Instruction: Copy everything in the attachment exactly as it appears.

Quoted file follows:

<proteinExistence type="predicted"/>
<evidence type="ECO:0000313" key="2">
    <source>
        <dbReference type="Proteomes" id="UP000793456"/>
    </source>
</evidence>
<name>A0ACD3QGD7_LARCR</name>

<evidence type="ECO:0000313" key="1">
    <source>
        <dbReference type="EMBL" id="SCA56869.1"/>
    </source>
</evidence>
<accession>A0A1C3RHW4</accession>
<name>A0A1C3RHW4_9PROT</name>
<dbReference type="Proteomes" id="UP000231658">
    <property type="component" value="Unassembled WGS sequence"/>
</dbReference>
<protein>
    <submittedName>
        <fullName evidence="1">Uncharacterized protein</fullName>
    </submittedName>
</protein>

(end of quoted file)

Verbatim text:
<proteinExistence type="predicted"/>
<evidence type="ECO:0000313" key="2">
    <source>
        <dbReference type="Proteomes" id="UP000793456"/>
    </source>
</evidence>
<name>A0ACD3QGD7_LARCR</name>

<evidence type="ECO:0000313" key="1">
    <source>
        <dbReference type="EMBL" id="SCA56869.1"/>
    </source>
</evidence>
<accession>A0A1C3RHW4</accession>
<name>A0A1C3RHW4_9PROT</name>
<dbReference type="Proteomes" id="UP000231658">
    <property type="component" value="Unassembled WGS sequence"/>
</dbReference>
<protein>
    <submittedName>
        <fullName evidence="1">Uncharacterized protein</fullName>
    </submittedName>
</protein>